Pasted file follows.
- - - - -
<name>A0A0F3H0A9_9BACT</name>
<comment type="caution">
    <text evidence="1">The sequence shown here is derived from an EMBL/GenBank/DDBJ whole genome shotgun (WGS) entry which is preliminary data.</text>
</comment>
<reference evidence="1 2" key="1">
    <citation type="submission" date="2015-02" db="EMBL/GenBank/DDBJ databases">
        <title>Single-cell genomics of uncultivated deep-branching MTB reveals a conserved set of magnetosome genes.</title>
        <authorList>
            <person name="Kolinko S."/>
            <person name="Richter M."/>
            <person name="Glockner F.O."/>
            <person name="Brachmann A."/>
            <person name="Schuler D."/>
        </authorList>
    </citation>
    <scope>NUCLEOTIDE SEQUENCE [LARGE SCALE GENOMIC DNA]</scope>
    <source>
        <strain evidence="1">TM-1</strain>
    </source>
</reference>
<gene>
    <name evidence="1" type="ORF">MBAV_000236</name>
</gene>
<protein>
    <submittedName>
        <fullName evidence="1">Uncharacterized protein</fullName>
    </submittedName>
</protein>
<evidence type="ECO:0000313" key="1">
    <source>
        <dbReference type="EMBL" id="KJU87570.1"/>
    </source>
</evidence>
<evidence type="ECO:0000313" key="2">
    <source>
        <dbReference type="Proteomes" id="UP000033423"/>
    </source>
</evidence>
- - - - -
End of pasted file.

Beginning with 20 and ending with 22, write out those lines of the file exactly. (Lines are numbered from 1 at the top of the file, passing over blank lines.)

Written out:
</reference>
<gene>
    <name evidence="1" type="ORF">MBAV_000236</name>